The loquat cultivar Shiromogi, which is one of the few genetic resources resistant to Group C, originated from open-pollinated ‘Mogi’ seeds irradiated with gamma rays in 1961 (Ichinose et al., 1982), but it is unknown whether the gamma-ray treatment led to the resistance in this cultivar. ‘Shiromogi’ is a commercial cultivar in Japan with excellent fruit characteristics such as sweetness and tender texture, and it has often been used as breeding material for fruit quality at the Agricultural and Forestry Technical Development Center. The objective of this study was to determine the inheritance of the resistance to loquat canker Group C derived from ‘Shiromogi’, which is currently the most valuable source of resistance to Group C.

Materials and Methods

Plant materials.

‘Shiromogi’ and ‘Champagne’ were selected as parents resistant to loquat canker Group C, and 13 other cultivars and selections were used as susceptible parents (Table 1). Three seedling populations were derived from the two resistant parents: two from reciprocal crosses between ‘Champagne’ and ‘Shiromogi’ and one from selfing of ‘Shiromogi’. Six of the susceptible parents were used as the pollen parent in crosses with ‘Shiromogi’, six were used as the seed parent in crosses with ‘Shiromogi’, and one (‘Nagasakiwase’) was crossed with ‘Shiromogi’ in both directions. Two selfings and five crosses, including one set of reciprocal crosses, were made between susceptible genotypes. The crosses and selfings were made in 1987, 1996, 1998, and 2003 at the Fruit Tree Research Division, Agricultural and Forestry Technical Development Center, Nagasaki, Japan, using standard techniques.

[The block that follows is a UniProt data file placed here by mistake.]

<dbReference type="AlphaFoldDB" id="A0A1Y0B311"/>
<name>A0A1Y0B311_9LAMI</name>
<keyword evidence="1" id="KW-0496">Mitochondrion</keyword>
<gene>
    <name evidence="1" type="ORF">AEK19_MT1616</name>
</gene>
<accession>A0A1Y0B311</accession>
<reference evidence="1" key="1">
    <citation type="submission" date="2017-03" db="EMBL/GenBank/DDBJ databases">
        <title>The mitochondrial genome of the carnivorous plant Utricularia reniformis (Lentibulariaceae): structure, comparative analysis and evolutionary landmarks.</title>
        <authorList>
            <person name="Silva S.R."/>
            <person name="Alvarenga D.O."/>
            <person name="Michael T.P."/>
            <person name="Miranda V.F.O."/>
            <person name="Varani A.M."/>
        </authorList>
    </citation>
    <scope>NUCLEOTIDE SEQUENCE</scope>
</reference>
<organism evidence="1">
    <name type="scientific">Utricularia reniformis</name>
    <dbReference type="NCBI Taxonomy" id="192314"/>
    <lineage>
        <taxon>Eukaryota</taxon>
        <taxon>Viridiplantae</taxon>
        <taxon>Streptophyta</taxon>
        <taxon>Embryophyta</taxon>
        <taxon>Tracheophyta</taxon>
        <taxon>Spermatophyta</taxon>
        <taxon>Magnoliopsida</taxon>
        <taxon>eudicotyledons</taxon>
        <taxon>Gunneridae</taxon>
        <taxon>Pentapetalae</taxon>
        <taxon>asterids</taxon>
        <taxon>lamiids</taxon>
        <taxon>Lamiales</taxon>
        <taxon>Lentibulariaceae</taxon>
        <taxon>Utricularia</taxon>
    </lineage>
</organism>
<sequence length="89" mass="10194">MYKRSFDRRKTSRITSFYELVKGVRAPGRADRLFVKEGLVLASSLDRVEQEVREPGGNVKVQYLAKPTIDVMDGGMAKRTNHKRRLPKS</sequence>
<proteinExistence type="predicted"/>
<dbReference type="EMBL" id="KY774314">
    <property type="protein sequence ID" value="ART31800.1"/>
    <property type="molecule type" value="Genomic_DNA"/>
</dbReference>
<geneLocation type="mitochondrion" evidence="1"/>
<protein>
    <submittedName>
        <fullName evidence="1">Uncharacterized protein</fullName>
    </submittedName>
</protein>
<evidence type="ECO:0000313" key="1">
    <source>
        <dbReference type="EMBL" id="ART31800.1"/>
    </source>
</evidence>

Table 1.

Parental cultivars and selections used to produce progenies in various crosses for determining the inheritance of the resistance to loquat canker Group C.

Table 1.

Fruit from the crosses and selfings were harvested at full maturity (i.e., May to June). The seeds were extracted and sown in plastic flats filled with a mixture containing an equal volume of peatmoss and kanuma-tsuchi (Japanese pumice widely used for horticulture) after rinsing without stratification. Seedlings at the second- or third-leaf stage were potted individually in plastic pots (0.6 L) containing the same medium. The next spring, the plants were transplanted to bigger plastic pots (5.7 L) containing the same medium. Compound fertilizer (18N–4.8P–9.1K) was added to the pots every month during seedling growth in the plastic pots. All seedlings were placed in a greenhouse from the time of sowing to inoculation and were watered as needed.

Inoculum preparation and inoculation tests.